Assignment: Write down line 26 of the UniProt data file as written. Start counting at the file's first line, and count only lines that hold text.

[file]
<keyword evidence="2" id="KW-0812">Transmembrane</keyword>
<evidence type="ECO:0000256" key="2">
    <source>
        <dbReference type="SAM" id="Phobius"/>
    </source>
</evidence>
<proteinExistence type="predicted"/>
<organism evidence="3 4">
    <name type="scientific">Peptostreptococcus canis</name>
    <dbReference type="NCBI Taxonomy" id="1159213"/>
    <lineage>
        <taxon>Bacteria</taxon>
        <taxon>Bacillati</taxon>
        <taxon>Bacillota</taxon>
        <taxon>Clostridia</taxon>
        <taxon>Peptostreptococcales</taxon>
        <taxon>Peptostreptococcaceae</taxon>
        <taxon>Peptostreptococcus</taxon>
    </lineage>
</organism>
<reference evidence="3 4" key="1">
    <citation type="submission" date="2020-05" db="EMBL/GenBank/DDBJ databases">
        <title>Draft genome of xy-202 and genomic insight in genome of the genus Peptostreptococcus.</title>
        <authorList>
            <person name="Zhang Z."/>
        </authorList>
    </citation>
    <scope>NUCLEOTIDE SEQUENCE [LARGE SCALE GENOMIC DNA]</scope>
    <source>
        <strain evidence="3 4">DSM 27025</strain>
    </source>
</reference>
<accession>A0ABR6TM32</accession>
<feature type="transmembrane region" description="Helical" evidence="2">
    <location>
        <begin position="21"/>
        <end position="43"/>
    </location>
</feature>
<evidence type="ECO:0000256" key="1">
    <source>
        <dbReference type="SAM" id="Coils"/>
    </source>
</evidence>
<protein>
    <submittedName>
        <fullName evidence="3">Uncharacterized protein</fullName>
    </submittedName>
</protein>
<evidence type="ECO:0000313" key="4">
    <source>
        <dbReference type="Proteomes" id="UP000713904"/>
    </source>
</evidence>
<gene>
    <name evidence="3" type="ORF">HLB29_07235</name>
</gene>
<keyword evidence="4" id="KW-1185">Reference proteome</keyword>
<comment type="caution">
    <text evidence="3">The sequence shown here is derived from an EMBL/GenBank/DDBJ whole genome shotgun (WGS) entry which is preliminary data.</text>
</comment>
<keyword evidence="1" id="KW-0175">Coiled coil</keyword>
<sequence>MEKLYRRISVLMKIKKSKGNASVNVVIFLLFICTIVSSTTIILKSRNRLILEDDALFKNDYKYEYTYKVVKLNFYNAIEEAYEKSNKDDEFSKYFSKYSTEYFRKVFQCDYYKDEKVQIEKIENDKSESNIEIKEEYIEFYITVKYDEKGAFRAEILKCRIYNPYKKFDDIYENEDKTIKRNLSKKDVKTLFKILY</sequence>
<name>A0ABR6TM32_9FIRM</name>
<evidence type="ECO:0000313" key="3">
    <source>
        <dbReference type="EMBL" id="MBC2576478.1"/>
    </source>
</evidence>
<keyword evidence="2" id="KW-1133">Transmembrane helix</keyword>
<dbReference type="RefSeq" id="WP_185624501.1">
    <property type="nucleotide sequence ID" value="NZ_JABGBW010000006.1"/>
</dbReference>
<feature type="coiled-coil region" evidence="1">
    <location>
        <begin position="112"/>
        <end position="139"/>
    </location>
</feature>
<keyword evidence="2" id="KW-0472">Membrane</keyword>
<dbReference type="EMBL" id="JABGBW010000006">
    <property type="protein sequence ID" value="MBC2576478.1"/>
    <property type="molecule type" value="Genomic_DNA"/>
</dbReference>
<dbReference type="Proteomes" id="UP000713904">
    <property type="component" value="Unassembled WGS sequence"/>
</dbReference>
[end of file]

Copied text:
        </authorList>